My 9 easiest and most useful web tools

These are some of the most useful tools, programs or codes that I use everyday because they make my life easier. They are easy to use and most of them are free.

Images

1. Snagit – Is there anything more frustrating than trying to use the print screen button? Snagit allows you to pick the portion you need from a page, edit a little bit to add remarks or notes, and paste it on an email or an office doc (word, ppt). It used to be free, but you can find free alternatives in the web. Great for tutorials.

2. Gimp – A free image editor that will allow you to resize pictures, add text to them, create a color canvas to frame them, and more. Gimp follows the layer system, meaning that every time you apply something new you need to save and reopen. You can download it here.

3. Pixel ruler – Very useful for measuring pictures. Sometimes a system will ask you for an exact measure and you want to know if what you have at hand fits. Or you want to make sure that your title won’t be broken in a Google search (Read Why Size Matters for SEO). You can download the pixel ruler here. It will be in your desktop and when you click on it, it will appear as a virtual ruler. Very easy to use.

SEO

4. Google Adwords: It allows you to know how many people look for a keyword by country and language. The goal is to see which keywords you should choose to make your content more “natural search friendly”. It will tell you also if many websites are “competing” for the same keyword to rank first in a search.

5. Ubersuggest.org: Similar to Adwords, easier to access and with language options. But you cannot combine countries yet (you cannot ask for Spanish in all countries or several countries to see which option is more global). The good thing about übersuggest is that it really goes deep at showing the most popular link variations of a keyword, for link building. Every time you add a word to that keyword to make it more precise, it will give you many link possibilities.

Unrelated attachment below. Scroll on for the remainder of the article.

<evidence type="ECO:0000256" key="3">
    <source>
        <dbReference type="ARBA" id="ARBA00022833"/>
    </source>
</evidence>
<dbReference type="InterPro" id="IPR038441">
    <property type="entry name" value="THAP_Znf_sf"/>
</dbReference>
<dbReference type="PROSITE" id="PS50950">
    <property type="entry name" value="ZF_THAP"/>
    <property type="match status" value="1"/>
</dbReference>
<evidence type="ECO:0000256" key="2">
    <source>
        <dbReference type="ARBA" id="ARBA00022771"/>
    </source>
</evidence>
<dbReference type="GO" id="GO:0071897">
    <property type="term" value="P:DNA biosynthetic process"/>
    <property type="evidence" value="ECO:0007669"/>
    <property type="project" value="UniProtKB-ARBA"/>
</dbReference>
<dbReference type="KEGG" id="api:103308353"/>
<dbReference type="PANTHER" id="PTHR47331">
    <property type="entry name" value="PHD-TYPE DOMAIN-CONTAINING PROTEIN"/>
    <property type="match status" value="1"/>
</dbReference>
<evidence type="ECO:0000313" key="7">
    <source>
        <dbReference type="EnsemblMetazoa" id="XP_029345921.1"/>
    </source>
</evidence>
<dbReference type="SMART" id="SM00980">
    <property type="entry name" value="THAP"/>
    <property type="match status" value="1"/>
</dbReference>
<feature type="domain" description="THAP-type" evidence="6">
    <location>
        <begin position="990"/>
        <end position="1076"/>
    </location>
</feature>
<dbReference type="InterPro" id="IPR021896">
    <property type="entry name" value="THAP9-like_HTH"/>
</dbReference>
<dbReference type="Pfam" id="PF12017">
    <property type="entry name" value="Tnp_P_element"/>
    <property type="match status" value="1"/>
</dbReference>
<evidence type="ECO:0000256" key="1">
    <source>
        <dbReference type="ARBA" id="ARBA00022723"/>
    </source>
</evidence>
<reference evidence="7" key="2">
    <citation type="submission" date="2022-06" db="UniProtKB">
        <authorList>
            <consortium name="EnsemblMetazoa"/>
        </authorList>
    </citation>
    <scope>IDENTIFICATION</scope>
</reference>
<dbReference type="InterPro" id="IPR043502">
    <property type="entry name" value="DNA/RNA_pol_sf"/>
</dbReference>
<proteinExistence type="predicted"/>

Google Search

6. Google Search: You can use it as a calculator that will even give you measurement equivalents: just write 7 kilos in pounds, or 180 Fahrenheit to C and you will have the result right away. Specially useful when you try to localize or globalize by making a single piece of content useful in many countries.

7. Google Search refined: Maybe you want to find something AND another thing in the same search query to be more precise. You can also search for one keyword OR another one to double your chances. Or, you may want to have results on “Bebé” meaning “Baby” in Spanish, and not the fashion brand. In this case you will write you keyword minus (“-“) minus that meaning: Bebé -clothing so you don´t bring the fashion brand into the query. Hubspot has more of these

Basic HTML

8. Code for links: Although you can link to content just by copying and pasting an url in a box, knowing this code will open a world of possibilities for you, allowing you to bring whatever content exists in the world wide web to some online content you are creating.

<a href=”http:theplaceyouwanttolinkfrom.com”>yourtext</a>

9. Color code. I like to use w3schools as a reference for anything html, but there are many free, reliable and easy to use sites for hexadecimal color codes or hex codes

It is a very simple code. Let’s say we chosse color dark Cyan from the chart, whose hex code is 008B8B:

<span style=”color:#008b8b;”;>I like to call it Vintage Blue</span> and this is how it will look: I like to call it Vintage Blue.

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Clarisse Céspedes

Journalist and Content Strategist. SEO, sponsorships and video. Follow me on Facebook and @ClarisseCespede.

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